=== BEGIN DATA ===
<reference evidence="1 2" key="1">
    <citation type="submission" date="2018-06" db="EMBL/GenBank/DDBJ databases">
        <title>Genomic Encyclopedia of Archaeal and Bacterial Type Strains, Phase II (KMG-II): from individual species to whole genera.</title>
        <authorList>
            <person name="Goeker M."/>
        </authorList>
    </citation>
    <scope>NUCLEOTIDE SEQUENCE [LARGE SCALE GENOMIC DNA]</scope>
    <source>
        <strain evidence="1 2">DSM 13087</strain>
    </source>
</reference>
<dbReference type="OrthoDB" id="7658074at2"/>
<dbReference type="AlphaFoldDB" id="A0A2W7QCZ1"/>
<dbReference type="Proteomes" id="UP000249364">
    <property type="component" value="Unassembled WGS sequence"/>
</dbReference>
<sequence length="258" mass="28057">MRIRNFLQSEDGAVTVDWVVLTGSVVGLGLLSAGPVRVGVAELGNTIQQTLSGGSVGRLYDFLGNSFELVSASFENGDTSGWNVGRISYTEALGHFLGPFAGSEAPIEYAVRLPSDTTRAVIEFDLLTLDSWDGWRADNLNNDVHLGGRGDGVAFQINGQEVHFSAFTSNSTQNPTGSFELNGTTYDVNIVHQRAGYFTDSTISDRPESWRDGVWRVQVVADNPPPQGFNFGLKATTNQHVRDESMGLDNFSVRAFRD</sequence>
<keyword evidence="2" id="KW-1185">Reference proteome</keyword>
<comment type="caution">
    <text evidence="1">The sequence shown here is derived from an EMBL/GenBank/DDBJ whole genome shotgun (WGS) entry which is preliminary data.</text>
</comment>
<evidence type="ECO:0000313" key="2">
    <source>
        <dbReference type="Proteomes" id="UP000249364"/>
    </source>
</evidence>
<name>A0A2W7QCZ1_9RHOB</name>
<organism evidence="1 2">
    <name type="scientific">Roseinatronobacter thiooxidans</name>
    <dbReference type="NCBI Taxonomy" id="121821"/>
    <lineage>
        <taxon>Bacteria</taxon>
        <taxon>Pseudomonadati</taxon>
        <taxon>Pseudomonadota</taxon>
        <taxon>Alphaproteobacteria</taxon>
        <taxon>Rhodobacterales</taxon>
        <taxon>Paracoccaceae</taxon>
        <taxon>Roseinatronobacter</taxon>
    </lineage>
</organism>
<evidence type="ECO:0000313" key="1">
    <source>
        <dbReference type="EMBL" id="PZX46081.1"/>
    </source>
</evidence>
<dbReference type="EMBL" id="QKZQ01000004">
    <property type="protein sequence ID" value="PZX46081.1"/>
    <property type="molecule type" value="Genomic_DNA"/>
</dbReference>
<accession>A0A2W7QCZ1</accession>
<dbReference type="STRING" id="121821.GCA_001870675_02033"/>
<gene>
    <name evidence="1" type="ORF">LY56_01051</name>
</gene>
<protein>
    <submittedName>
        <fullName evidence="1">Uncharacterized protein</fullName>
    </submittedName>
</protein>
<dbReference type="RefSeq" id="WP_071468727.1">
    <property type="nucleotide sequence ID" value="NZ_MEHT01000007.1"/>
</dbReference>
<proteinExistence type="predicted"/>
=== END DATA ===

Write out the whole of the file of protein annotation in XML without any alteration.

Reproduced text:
<reference evidence="1 2" key="1">
    <citation type="submission" date="2018-06" db="EMBL/GenBank/DDBJ databases">
        <title>Genomic Encyclopedia of Archaeal and Bacterial Type Strains, Phase II (KMG-II): from individual species to whole genera.</title>
        <authorList>
            <person name="Goeker M."/>
        </authorList>
    </citation>
    <scope>NUCLEOTIDE SEQUENCE [LARGE SCALE GENOMIC DNA]</scope>
    <source>
        <strain evidence="1 2">DSM 13087</strain>
    </source>
</reference>
<dbReference type="OrthoDB" id="7658074at2"/>
<dbReference type="AlphaFoldDB" id="A0A2W7QCZ1"/>
<dbReference type="Proteomes" id="UP000249364">
    <property type="component" value="Unassembled WGS sequence"/>
</dbReference>
<sequence length="258" mass="28057">MRIRNFLQSEDGAVTVDWVVLTGSVVGLGLLSAGPVRVGVAELGNTIQQTLSGGSVGRLYDFLGNSFELVSASFENGDTSGWNVGRISYTEALGHFLGPFAGSEAPIEYAVRLPSDTTRAVIEFDLLTLDSWDGWRADNLNNDVHLGGRGDGVAFQINGQEVHFSAFTSNSTQNPTGSFELNGTTYDVNIVHQRAGYFTDSTISDRPESWRDGVWRVQVVADNPPPQGFNFGLKATTNQHVRDESMGLDNFSVRAFRD</sequence>
<keyword evidence="2" id="KW-1185">Reference proteome</keyword>
<comment type="caution">
    <text evidence="1">The sequence shown here is derived from an EMBL/GenBank/DDBJ whole genome shotgun (WGS) entry which is preliminary data.</text>
</comment>
<evidence type="ECO:0000313" key="2">
    <source>
        <dbReference type="Proteomes" id="UP000249364"/>
    </source>
</evidence>
<name>A0A2W7QCZ1_9RHOB</name>
<organism evidence="1 2">
    <name type="scientific">Roseinatronobacter thiooxidans</name>
    <dbReference type="NCBI Taxonomy" id="121821"/>
    <lineage>
        <taxon>Bacteria</taxon>
        <taxon>Pseudomonadati</taxon>
        <taxon>Pseudomonadota</taxon>
        <taxon>Alphaproteobacteria</taxon>
        <taxon>Rhodobacterales</taxon>
        <taxon>Paracoccaceae</taxon>
        <taxon>Roseinatronobacter</taxon>
    </lineage>
</organism>
<evidence type="ECO:0000313" key="1">
    <source>
        <dbReference type="EMBL" id="PZX46081.1"/>
    </source>
</evidence>
<dbReference type="EMBL" id="QKZQ01000004">
    <property type="protein sequence ID" value="PZX46081.1"/>
    <property type="molecule type" value="Genomic_DNA"/>
</dbReference>
<accession>A0A2W7QCZ1</accession>
<dbReference type="STRING" id="121821.GCA_001870675_02033"/>
<gene>
    <name evidence="1" type="ORF">LY56_01051</name>
</gene>
<protein>
    <submittedName>
        <fullName evidence="1">Uncharacterized protein</fullName>
    </submittedName>
</protein>
<dbReference type="RefSeq" id="WP_071468727.1">
    <property type="nucleotide sequence ID" value="NZ_MEHT01000007.1"/>
</dbReference>
<proteinExistence type="predicted"/>